The t-Abyss Virus was the result of creating a weaponised variant of the original Abyss Virus which was a naturally occurring pathogen discovered infecting deep-water fish in depths of over 9000 meters in the hadal zone of the Kermadec Trench. The project was conducted in secret by an F.B.C. research team and a Tricell research branch under the direction of Excella Gionne.
Studies showed the Abyss Virus was a major trigger for the evolution of deep-water organisms and was essentially the marine equivalent of the Progenitor Virus. The Abyss virus thrived in high-pressure environments and enabled the infected fish to display remarkable degrees of mobility and ferocity not usually encountered at such depths.
Additionally the virus transformed the large fat and water reserves of deep-sea fish, which are suited to the high-pressure, low-oxygen, low-temperature depths, into high-density bone and muscle structures uncommon in organisms who developed in deep water habitats. The Abyss Virus was extremely potent and through blood transmission carried an infection rate of 99.76%. The only anomaly was that in extremely rare cases subjects who ingested the virus orally did not become infected and researchers eventually put this down to dilution. For weaponisation, the t-Virus was introduced and spliced with the Abyss Virus.
The application of t-Virus genes allowed for cross-species infection, including humans, but the mutation speed derived from the Abyss virus was amplified as a side effect, which led to the body tissue of the infected subject collapsing because they could not take the strain. Researchers overcame this problem by adjusting the rate at which infection occurred in the host’s body. But although this prevented total collapse, sections of the body mass became completely liquefied and the bone tissue mutated. But after sustained periods of adaptation, the virus could transform and strengthen muscle and bone structure. As the t-Abyss Virus spread throughout the host body, it consumed bodily fluids as it progressed throughout the circulatory system, resulting in infectants seeking out liquid sources and drinking the blood of their victims to replenish their reserves.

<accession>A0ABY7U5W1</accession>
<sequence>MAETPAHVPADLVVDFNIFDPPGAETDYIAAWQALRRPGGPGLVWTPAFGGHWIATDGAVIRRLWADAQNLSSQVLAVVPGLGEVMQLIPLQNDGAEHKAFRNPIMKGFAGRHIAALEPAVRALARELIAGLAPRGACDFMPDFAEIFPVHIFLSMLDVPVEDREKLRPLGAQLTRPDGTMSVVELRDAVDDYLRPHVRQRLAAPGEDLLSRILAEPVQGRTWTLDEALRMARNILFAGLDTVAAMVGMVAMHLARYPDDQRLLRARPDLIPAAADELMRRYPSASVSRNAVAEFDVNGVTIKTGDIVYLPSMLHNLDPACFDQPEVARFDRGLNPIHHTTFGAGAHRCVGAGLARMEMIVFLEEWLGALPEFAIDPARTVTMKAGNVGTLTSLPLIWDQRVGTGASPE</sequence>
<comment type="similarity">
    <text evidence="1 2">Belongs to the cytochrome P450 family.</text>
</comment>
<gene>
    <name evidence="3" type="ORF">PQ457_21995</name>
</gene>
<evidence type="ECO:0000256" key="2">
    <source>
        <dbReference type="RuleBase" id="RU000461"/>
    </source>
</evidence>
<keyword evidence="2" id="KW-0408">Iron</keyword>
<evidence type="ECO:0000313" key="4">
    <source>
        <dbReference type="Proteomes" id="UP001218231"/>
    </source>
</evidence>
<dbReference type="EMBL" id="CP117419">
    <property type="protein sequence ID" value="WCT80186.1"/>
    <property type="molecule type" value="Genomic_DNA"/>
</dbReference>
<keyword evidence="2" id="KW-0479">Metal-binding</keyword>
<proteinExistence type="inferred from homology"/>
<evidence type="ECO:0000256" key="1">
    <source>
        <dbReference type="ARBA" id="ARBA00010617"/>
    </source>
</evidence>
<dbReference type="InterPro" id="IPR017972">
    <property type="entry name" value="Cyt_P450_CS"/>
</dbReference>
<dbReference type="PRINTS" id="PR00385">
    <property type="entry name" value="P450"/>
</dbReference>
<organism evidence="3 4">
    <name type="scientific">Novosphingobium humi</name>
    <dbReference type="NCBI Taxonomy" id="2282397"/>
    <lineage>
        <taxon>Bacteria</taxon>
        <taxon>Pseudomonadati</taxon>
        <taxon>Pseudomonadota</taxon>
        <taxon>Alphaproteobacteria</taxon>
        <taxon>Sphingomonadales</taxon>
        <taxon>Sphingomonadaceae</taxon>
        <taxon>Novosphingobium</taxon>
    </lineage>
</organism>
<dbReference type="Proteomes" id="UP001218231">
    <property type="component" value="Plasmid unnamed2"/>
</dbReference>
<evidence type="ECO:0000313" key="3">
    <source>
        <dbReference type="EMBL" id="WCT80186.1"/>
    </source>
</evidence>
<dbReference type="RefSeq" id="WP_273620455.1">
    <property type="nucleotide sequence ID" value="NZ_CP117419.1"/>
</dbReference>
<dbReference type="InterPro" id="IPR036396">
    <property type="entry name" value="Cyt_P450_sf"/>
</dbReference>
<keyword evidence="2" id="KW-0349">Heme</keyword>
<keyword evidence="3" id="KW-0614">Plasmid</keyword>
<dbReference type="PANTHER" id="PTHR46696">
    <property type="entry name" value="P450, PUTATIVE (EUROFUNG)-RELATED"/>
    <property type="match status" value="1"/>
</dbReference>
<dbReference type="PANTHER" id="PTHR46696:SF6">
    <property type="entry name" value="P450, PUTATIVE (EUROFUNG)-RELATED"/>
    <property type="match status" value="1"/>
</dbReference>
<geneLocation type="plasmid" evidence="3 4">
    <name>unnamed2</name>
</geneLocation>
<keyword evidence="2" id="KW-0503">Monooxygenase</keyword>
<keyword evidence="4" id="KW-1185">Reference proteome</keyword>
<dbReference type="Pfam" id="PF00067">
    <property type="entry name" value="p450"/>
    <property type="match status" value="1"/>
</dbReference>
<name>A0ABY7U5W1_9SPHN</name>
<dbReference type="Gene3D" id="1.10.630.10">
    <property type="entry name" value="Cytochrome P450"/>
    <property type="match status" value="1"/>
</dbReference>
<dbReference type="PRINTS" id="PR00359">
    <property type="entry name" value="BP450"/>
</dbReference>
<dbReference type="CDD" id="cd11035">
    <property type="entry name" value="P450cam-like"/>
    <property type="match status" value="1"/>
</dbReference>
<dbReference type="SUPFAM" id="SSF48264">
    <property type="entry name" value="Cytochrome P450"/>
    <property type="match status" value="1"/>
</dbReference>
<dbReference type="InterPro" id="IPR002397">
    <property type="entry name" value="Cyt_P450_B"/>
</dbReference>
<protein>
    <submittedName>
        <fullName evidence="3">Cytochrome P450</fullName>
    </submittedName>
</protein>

Infection caused varying degrees of mutation and gave the appearance of a bloated corpse. Individual body parts could swell up and body parts not deemed necessary to the survival of the virus degenerate and were lost completely. For example, certain infectants lost parts of their mouth and jaw which instead evolved into a flexible appendage better suited for sucking up bodily fluids and liquids. Depending on the size of the host, the t-Abyss Virus and secreted fluids boosted metabolism via a synergistic effect.
The virus displayed a variety of effects dependant on the host. Whilst the effects of the t-Virus are easily identifiable, marine traits introduced by the Abyss Virus are what stand out. Human males developed a grey like bloated skin with the appearance of a saturated corpse. A unique reaction for female humans resulted in the development of an enlarged carapace that had the appearance of long hair and covers the entire body. This reduced friction and allowed them to move freely underwater. Some humans have a stronger resistance to t-Abyss and roughly 1-1000 people will undergo a special mutation and turn into a creature known as a ‘Skagdead’. This is a result of increased genetic resistance slowing down the t-Abyss infection. It can take days or weeks for the process to complete and although the host is aware they are being taken over, they cannot do anything about it. Tumours and growths appear all over the body and the end result looks nothing like an Ooze.
As expected the virus was highly successful on marine life and fish developed extra ferocity, mobility and adaption to severe marine environments in ways the standard t-Virus could never achieve. Original t-Virus B.O.W.s developed aquatic traits when created by t-Abyss, with Hunters developing smoother patches of skin, frills on its body and the ability to mimic its surroundings and become transparent like certain deep-sea organisms.
The creation of the t-Abyss Virus opened the door to the field of engineered marine bio-weapons and research data suggested that if a concentrated liquid form of the virus was released in a large enough area of the sea it would contaminate all of the world’s oceans in a very short space of time. This would begin with the infection of marine bacteria which would trigger a chain reaction that would impact all forms of sea life. Mutations would be caused at a genetic level to all life forms in the area, destroying entire ecosystems.
In 2005 a prototype vaccine was developed following data collected from the Terragrigia Panic. During the Queen Zenobia incident, the source point for the t-Abyss virus was sabotaged by the B.S.A.A. and all the development data was destroyed when the ship went down. But Raymond Vester, secretly working on behalf of Tricell, secured a viable sample for the company.